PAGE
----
The Democratization of American Christianity by Nathan Hatch examines the evolution of the Protestant religious tradition in the United States during the years 1780 to 1830. It argues both that the theme of democratization is central to understanding the development of American Christianity and that the years of the early republic are most crucial in revealing that process. Hatch looks at five institutions which emerged in the Jeffersonian era: the Christians and the Disciples of Christ (who merged in 1830), the Methodists, the Baptists, African-American Christianity, and the Church of Jesus Christ of Latter Day Saints, also known as the Mormon Church. The thesis developed by Hatch is that these early religious movements, which sprung from the political spirit of the American Revolution and the popular culture of the day (both of which involved distancing of the common people from British heirarchical instutions, authoritarianism and class systems) have had a permanent effect on American Christianity. American cultural aspects of equality and liberty were manifested, both on the Eastern seaboard and on the frontier, and in the north and south, in a decentralization of religious institutions. During the Second Great Awakening there was a reaction against episcopacy and professionalism among the clergy as well as a breakdown of social conditions based on class and race in the churches. The five popular religious movements and their major leaders which Hatch uses to support his thesis are: 1. The Christians and the Disciples of Christ Elias Smith of New England, James O'Kelly of Virginia, Barton Stone in Kentucky and Alexander Cambpell in Pennsylvania were the leaders of the loosely-formed Christians and Disciples of Christ. All four men split with traditional churches. Smiths' Herald of Gospel Liberty was one of the first examples of how these early evangelicals used the printing industry to communicate their message of each individual's right to interpret the Bible for himself as part of a grass-roots religious organization. Until 1800, Smith had been a Baptist Minister in Woburn, Massachussetts. This was the year in which Jefferson was elected President, and for trivia buffs, it was also the year in which Philomen Wright (an Anglican) left Woburn and became the first settler in the Ottawa area. 2. The Methodists In Britain and in early America the Methodist church was strongly controlled from the center. Bishop Francis Asbury, while authoritarian himself, infused the ever-expanding frontier with a network of itinerant ministers who catered directly to the masses. There were no academic requirements for Methodist preachers. Unlike the Anglican and Presbyterian churches, which operated out of permanent structures, the Methodists reached out to people however far-flung. Geographic mobility allowed young Methodist ministers, usually travelling on horseback in rural areas, to minister to pioneers of all classes and races. Methodists were the first denomination to reach out inclusively to African-Americans and lower-class whites. 3. The Baptists By 1814 the Baptists in America consisted of two thousand individual churches and, with many influential adherents, were well on their way to "respectability" as far as having direct political power and denominational colleges. However, John Leland of Virginia, who had been a major proponent of religious freedom and who fought against the establishment of the Protestant Episcopal (Anglican) Church in the United States, resisted the seeming move towards elitism and gentility among Baptists. Until his death in 1841 Leland spoke out against what he perceived to be the declining democacy in his church. 4. African-American Religious Movements Initially drawn to Christianity through the Methodist and Baptist churches, blacks were later led by preachers such as Richard Allen. The Episcopal (Anglican) church tried, with little success, to attract black slaves into the church. The Anglicans, patriarchal, heirarchical and class-based had little to offer the blacks who identified with a more democratic brand of participatory religion. By 1815 the total number of Methodist and Baptist blacks was about eighty thousand. Both churches condemned slavery and welcomed blacks into the church as participants in emotional and easily understood sermons and camp meetings and also as preachers. Egalitarianism inside Methodist and Baptist congregations facilitated the development of black preachers and teachers who were then able to recruit blacks to enthusiastic gospel-music filled church events. Later as Francis Asbury and other leaders retreated from their original strong anti-slavery stances in the church, black leaders took over and formed all-black churches. These churches became important institutions in black communities - channeling political and social energies in order to improve their status and strengthen the identity of the African American community.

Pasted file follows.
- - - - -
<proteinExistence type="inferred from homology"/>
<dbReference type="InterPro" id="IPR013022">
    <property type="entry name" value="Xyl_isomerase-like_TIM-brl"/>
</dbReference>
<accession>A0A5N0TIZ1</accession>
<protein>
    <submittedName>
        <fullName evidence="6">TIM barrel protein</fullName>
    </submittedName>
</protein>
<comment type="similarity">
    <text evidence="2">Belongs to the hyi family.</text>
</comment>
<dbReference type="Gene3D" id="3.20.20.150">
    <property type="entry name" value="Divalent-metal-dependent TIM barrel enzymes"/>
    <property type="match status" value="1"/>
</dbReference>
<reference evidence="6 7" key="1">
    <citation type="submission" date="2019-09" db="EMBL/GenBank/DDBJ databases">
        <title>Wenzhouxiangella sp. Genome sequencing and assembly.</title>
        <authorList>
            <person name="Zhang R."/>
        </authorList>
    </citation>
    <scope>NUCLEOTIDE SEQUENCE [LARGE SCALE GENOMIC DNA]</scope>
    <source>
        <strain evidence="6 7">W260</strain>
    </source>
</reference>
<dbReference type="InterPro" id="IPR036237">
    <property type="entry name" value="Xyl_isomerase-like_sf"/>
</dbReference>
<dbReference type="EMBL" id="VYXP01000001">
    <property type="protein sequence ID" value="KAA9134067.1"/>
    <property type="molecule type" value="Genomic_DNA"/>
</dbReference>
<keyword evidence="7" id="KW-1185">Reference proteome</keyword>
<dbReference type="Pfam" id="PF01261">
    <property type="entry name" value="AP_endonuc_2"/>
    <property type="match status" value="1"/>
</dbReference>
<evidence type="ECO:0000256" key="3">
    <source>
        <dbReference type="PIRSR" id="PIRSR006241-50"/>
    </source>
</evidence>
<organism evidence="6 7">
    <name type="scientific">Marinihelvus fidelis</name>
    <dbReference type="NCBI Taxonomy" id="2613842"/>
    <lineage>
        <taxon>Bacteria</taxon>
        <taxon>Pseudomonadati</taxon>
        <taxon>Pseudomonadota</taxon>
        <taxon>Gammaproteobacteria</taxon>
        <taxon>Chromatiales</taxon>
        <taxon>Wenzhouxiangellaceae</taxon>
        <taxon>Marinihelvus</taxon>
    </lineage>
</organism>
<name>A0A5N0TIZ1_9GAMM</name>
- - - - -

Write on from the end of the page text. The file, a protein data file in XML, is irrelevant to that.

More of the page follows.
5. The Mormon Church Joseph Smith grew up poverty-stricken in New England. As a young man he was discouraged by the difficulty of making his way in a society based on heriditary land holding and accumulation -- a society controlled by monarchical elites and based on wealth and education. In 1830, by now a self-proclaimed prophet, Smith published the Book Of Mormon. This book re-wrote the Old Testament and called for a return to the religious life of 1800 years earlier. He believed that church institutions had become overwhelmed by organizational matters and internal power struggles among ministers. The Book of Mormon is also a book which urges radical social change. Brigham Young was an early disciple of Joseph Smith. How did these five religious movements, according to Hatch, impact American Christianity? What common elements did they share which made American Christianity unique? Above all, the involvement of the laity in church functions was developed. A bottom-up Christianity evolved which rejected the tradition of passive listening to sermons preached by educated and entrenched upper-class ministers. Sermons were to be preached in the vernacular to demonstrative recipients foreshadowing the present day penchant for evangelicals in the United States, persons of both sexes and all classes who reach the common person directly via television, radio, books, music and the internet. Much of this movement originated with the independent, self-directed lifestyle espoused by Thomas Jefferson beginning in the late eighteenth century. The use of storytelling, rousing music (including black spiritual music) and gut-wrenching emotionalism by preachers, in speech and in print, aided an intense missionary zeal which attracted new converts. There was an explosion in the communications industry. Printing presses were installed in every city and town and the growth of literacy and literature boomed after the revolution. Early in the nineteenth century the American Bible Society and the American Tract Society produced millions of Bibles - usually the first book acquired by increasingly literate families. As well, the market was flooded with denominational religious newspapers, tracts and hymn books, all directed at not just the religious community, by often containing political and social commentary, at society in general. During the early nineteenth century there was also a democratization of church music across all five of the denominations studied by Hatch. Formal and traditional hymns sung by choirs to the congregation were replaced by lively local folk music melodies which incorporated down-to-earth biblical tenets. Spontaneity of singing and demonstrative, emotional preaching allowed congregations to interact with their preacher and with each other. This was again a reaction against traditional ecclesiastical authority. Another feature of the democratization of American Christianity was a belief by the five organizations in the need to return to the original pure form of Christianity which existed before religion had been sullied by monarchs and popes during the past 1800 years. The emphasis was placed on the ability of each individual to interpret the Bible on his own, without a cumbersome intervening and politicized clergy. This phenomen is known as restorationism and is related to the American republican ideals of liberty and equality. By focusing on original source documents (this is a footnote-heavy book), such as personal diaries of early leaders and excerpts from contemporary printed materials, Hatch provides convincing arguments. The main conclusion reached by Nathan Hatch is that "by 1840 populist dissent had diminished in American Christianity but the democratic revolution had left a permanent imprint on the denominational landscape". For Canadian students of North American religious history, Hatch's book can be supplemented by A Concise History of Christianity in Canada, edited by Terrence Murphy and Roberto Perin in 1996. Neither book is organized along the usual denominational lines. The democratization of religion in the United States is shown by Hatch to be in sharp contrast to contemporary Christianity in Upper and Lower Canada where the traditional denominations of Roman Catholics, Anglicans and Presbyterians were solidly entrenched with ecclesiastical heirarchies, European traditions and professional clergies. An interesting development in early nineteenth century Upper Canada were the beginnings of Methodist and Baptist movements which spread from the northern United States. However, popular and democratic religion did not become widespread in Upper or Lower Canada in the nineteenth century. Republicanism in religion (as well as in government) became strongly entrenched in the United States. This book is very well written and documented. It successfully impresses upon the reader the importance of the democratization of religion during the first half century after the American Revolution and its lasting effect on American society Bibliography Hatch, Nathan O., The Democratization of American Christianity (New Haven and London: Yale University Press, 1989) Murphy, Terrence and Roberto Perin, eds. A Concise History of Christianity in Canada (Oxford University Press, 1996) Reid, Daniel G., Robert D. Linder, et al, eds. Concise Dictionary of Christianity in America (Downers Grove, Illinois: InterVarsity Press, 1995)

See also the Holiness Movement in Eastern Ontario and Western Quebec, Canada.